“I was sent to a maximum security prison which housed about 1,100 convicts. I was at the time just 17.”
On November 16, 1989, in Miami, Florida, Matt Kern faced a 60-year prison sentence. Even though he was a teenager, he was housed with career convicts – most, more than twice his age.
Violence ruled the prison yard. Matt tells The 700 Club, “I was a 17-year-old kid that was trying to survive. So my reaction to that environment was to become as violent or more violent than they were.”
Until seventh grade, Matt had been a model student in school. Then something happened, he started hanging around with a bad crowd. He thought they were having more fun.
“Started with going to the classes late, hanging out in the halls a little too long. You know, then eventually it leads to skipping school altogether, then drinking and smoking cigarettes and it’s a slippery slope.”
Soon they wanted bigger thrills, and began stealing cars.
“We just used to break into the vehicles and then we’d have them for the rest of the weekend. Sunday we’d ditch them somewhere.”
Then one weekend, one of his friends decided to bring a gun. Instead of stealing a car they were going to car-jack one.
“We didn’t think that the gun would be used. It was for a threat. You expect that they would get away from their vehicle and you would just take their car. It was the first time we had done anything like this.”
Late that night, a teenage boy stopped on a dark, quiet roadway. He thought was a going to help some guys with a broken down car.
“The friend that I was with pulled the gun on him and this other guy who stopped was a young kid as well, and he refused to give up his car. Came towards my friend who had the gun. At that point my friend shot him. The victim of the robbery, he died on the scene from the gunshot wound.”
Before the victim died, he gave a description to the police, and one month later they were arrested and charged with murder.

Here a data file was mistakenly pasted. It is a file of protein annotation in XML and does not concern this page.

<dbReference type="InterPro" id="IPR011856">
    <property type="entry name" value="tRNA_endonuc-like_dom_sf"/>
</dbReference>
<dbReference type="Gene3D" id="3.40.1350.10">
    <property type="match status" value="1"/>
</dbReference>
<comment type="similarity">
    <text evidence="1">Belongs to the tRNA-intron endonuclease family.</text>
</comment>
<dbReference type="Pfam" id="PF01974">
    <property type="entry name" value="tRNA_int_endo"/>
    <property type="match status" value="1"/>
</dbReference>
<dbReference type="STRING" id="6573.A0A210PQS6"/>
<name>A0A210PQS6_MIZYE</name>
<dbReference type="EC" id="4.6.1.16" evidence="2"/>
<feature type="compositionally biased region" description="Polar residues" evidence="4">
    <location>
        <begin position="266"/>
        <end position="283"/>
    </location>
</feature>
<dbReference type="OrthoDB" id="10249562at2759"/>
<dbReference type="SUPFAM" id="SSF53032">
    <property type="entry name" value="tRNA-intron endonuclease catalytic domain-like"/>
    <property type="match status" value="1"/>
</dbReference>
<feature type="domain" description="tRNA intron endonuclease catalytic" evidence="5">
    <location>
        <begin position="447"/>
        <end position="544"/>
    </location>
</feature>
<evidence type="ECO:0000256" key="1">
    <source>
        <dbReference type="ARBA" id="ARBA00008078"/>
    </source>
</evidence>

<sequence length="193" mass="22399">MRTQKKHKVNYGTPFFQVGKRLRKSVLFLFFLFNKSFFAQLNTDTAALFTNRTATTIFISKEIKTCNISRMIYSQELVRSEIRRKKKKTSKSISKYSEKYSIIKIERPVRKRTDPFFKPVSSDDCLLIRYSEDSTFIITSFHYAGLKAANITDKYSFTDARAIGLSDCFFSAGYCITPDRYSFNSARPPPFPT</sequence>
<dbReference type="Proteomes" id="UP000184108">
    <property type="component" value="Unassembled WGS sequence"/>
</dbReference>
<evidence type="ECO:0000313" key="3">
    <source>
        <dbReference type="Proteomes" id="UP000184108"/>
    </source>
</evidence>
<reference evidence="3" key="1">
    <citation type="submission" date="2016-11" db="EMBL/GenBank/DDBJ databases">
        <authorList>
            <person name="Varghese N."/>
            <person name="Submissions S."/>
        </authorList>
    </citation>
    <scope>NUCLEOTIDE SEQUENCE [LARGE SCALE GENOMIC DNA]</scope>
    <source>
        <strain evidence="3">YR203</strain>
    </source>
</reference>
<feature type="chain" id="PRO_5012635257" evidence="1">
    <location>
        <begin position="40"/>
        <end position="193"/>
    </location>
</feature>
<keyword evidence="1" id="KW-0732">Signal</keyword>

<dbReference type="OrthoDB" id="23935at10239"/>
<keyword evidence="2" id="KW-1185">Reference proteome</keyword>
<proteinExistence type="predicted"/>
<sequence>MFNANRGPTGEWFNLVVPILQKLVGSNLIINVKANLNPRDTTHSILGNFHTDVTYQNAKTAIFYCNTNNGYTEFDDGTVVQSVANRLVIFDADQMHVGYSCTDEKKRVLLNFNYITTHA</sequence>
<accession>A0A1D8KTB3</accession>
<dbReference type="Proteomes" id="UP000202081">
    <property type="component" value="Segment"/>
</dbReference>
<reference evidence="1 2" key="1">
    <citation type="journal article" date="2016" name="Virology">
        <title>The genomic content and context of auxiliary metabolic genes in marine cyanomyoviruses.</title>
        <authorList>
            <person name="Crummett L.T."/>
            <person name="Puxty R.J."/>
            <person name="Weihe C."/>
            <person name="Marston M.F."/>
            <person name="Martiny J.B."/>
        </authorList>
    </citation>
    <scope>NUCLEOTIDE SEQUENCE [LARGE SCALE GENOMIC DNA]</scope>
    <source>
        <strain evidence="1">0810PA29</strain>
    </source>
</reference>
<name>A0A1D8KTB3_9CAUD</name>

“If you’re involved in a felony and somebody gets killed, everybody involved in that felony gets charged with the murder. So all of us were charged. So I realized then it was serious.”
Matt was sentenced to 60 years and was sent to a maximum security prison.For four years he lived in this jungle of violence, fighting at every turn to protect himself.
“So if I thought there was a problem, I would strike out. I would stab somebody. I would pipe somebody. I would hit somebody. Just to try to make a reputation for myself.”
Then after one fight, Matt had beaten the other inmate so severely he went into a coma. He wound up in solitary confinement. But for the first time—he felt guilty. He started reading a Bible that his father had given him years before.
“I didn’t know what to do with that guilt. I wanted to address it somehow; I wanted to get rid of it. I picked up the Bible that my dad sent me and just started reading it. The guilt didn’t completely go away, but I felt like I was addressing it somehow. That this is what I needed to do.
Matt spent a year in solitary confinement, reading his Bible. He says that’s when he became a new man.
“I could feel, like a fire within me. It was a change from my perspective of my surroundings and my world. I realized God had touched my heart. I understood from Scripture what that meant. I knew that from that day on, I was changed. I was still a sinner. I still had done a lot of things bad. I was still in prison, but I knew I was on the path of getting my life together, of committing my life to Christ. And trying to live a life that was going to glorify Him.
“The simplicity of it just amazed me. I can give God all of my brokenness and my sin and in return He gives me grace and peace and everlasting life.”
When he returned to the regular prison population from solitary confinement, Matt faced all the enemies he had made over the years.
“I’m saying to everyone, ‘I’m a Christian. I’m not going to react violently. I’m not going to be that person I was.’ And I received a lot of threats. But God was faithful in protecting me.”
Matt reconnected with his family and wrote them about the changes God had made in his life. His father had been working on a campaign to get his son released from prison.
“They put together a clemency packet and submitted to the clemency board, which is the Florida cabinet and the governor. Before Governor Lawton Chiles passed away, he granted me clemency.”
After 10 years behind bars, Matt was released. Years later, he shared his story at a meeting where he met Connie. They married and now have four children.
Connie says, “None of us deserve what God’s grace is to us. I think just seeing what God has done in his life and continues to do, that’s amazing to me.”
“It was almost too simple,” Matt says. “I’m reading these passages, these quotes from Jesus, that ‘if you believe in Me, and you confess My name, you will have everlasting life.’ It’s so simple a statement, yet so powerful.”